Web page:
What did you study at school or elsewhere?
I studied narrative film production and philosophy in undergrad and intermedia/digital art for grad school, both at state schools in Baltimore County. 

What do you do for a living or what occupations have you held previously?
For the last few years I’ve been focused on keeping my cost of living low and welfare-maxxing. There isn’t anything more valuable to me as an artist than time. I rode the pandemic unemployment payments to the bitter end (and had a lot of fun doing so), then enrolled in a funded MFA to get a modest stipend and healthcare. I’ve done a lot of freelance work: grip and electric department on film shoots, technical director for live events and film festivals, installation tech for artists. I recently started teaching and I love it so far.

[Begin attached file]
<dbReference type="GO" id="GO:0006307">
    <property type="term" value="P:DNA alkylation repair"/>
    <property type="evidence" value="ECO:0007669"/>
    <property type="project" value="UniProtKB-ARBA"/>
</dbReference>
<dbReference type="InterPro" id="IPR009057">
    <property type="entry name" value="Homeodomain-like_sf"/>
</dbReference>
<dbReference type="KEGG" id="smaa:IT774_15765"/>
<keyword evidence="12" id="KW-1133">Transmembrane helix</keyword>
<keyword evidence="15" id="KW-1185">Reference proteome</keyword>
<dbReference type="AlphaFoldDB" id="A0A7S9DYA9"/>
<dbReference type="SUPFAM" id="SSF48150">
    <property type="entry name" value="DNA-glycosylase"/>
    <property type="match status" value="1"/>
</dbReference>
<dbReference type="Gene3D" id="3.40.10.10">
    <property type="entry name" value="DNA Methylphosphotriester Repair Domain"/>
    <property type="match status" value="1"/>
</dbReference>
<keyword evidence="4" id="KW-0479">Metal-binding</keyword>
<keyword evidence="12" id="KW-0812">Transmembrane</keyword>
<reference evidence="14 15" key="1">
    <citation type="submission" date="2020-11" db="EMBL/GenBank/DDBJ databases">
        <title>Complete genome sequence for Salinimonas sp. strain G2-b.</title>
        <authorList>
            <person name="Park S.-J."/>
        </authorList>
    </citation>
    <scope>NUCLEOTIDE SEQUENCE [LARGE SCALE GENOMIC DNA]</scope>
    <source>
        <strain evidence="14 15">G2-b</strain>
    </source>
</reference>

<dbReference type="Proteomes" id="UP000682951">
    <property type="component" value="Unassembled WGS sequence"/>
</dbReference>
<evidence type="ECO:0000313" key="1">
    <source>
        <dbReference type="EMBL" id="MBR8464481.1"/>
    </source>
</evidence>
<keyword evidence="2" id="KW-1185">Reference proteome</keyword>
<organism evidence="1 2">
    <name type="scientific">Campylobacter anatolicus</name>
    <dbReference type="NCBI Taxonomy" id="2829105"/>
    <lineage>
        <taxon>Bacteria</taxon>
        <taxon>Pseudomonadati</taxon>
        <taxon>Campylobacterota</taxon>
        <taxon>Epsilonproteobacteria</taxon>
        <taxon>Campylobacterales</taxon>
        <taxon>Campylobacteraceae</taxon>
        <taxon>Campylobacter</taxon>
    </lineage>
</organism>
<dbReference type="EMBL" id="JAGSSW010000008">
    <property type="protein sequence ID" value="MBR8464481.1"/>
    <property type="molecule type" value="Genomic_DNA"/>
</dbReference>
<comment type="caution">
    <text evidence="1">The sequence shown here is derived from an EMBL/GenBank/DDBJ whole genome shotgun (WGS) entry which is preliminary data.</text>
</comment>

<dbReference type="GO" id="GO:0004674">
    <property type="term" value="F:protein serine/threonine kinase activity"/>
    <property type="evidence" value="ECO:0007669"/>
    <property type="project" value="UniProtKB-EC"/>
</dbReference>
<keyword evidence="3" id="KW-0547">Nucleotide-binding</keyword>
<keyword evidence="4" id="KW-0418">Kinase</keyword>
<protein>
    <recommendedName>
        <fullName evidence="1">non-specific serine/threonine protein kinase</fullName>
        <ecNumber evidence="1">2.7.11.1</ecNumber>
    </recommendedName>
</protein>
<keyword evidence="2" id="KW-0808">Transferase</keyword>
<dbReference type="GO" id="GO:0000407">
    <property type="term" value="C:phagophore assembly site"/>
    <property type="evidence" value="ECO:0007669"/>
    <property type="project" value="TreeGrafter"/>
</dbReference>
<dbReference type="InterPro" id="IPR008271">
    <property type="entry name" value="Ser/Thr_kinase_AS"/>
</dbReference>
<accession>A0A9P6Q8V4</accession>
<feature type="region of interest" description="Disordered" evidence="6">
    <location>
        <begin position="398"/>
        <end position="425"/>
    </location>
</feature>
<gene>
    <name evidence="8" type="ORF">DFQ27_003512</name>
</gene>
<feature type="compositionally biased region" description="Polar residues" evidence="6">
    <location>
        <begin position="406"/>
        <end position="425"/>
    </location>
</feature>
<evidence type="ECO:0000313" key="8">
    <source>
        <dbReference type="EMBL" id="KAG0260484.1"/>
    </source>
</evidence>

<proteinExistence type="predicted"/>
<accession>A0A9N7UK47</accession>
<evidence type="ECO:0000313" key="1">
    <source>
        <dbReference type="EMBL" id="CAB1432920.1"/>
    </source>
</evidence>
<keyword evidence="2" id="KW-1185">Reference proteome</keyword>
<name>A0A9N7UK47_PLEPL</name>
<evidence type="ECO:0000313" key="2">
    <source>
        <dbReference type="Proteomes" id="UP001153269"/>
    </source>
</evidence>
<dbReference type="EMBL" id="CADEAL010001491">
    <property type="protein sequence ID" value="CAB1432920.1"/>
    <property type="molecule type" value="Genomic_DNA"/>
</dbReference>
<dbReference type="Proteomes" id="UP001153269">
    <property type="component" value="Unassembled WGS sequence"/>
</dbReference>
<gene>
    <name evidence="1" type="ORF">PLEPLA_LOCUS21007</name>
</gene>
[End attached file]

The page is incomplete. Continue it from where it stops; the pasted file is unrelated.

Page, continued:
What does your desktop or workspace look like? (Pics or screenshots please!)

“Because I live in Baltimore, I'm fortunate to have both a studio, where I mostly stage work or build out installs, and an office at home for editing and “researching.” Pictured is the workspace in my Charles Village apartment featuring a print by Holly Oliver, a sticker from the gallery Blade Study, and a side table where I can do my makeup while waiting for renders.”